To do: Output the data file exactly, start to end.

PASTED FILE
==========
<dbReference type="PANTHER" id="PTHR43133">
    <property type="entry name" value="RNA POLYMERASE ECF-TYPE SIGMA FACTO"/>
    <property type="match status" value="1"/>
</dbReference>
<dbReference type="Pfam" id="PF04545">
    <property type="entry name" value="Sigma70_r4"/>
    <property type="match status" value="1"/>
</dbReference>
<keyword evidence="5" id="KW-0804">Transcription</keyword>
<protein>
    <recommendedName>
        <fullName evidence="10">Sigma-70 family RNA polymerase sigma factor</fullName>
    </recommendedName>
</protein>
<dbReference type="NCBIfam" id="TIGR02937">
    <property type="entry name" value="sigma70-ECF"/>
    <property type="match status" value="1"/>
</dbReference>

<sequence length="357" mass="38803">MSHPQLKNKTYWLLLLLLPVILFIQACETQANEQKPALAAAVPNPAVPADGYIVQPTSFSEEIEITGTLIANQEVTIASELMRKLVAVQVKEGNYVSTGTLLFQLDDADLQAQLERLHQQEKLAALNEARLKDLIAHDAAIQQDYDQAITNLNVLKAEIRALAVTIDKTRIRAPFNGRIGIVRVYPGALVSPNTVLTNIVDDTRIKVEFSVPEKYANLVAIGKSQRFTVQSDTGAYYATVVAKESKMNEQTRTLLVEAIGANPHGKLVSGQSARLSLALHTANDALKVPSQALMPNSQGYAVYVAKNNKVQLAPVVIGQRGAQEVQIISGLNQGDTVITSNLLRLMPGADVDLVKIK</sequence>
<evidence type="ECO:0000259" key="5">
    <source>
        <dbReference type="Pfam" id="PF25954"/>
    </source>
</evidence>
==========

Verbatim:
<dbReference type="PANTHER" id="PTHR43133">
    <property type="entry name" value="RNA POLYMERASE ECF-TYPE SIGMA FACTO"/>
    <property type="match status" value="1"/>
</dbReference>
<dbReference type="Pfam" id="PF04545">
    <property type="entry name" value="Sigma70_r4"/>
    <property type="match status" value="1"/>
</dbReference>
<keyword evidence="5" id="KW-0804">Transcription</keyword>
<protein>
    <recommendedName>
        <fullName evidence="10">Sigma-70 family RNA polymerase sigma factor</fullName>
    </recommendedName>
</protein>
<dbReference type="NCBIfam" id="TIGR02937">
    <property type="entry name" value="sigma70-ECF"/>
    <property type="match status" value="1"/>
</dbReference>

<sequence length="357" mass="38803">MSHPQLKNKTYWLLLLLLPVILFIQACETQANEQKPALAAAVPNPAVPADGYIVQPTSFSEEIEITGTLIANQEVTIASELMRKLVAVQVKEGNYVSTGTLLFQLDDADLQAQLERLHQQEKLAALNEARLKDLIAHDAAIQQDYDQAITNLNVLKAEIRALAVTIDKTRIRAPFNGRIGIVRVYPGALVSPNTVLTNIVDDTRIKVEFSVPEKYANLVAIGKSQRFTVQSDTGAYYATVVAKESKMNEQTRTLLVEAIGANPHGKLVSGQSARLSLALHTANDALKVPSQALMPNSQGYAVYVAKNNKVQLAPVVIGQRGAQEVQIISGLNQGDTVITSNLLRLMPGADVDLVKIK</sequence>
<evidence type="ECO:0000259" key="5">
    <source>
        <dbReference type="Pfam" id="PF25954"/>
    </source>
</evidence>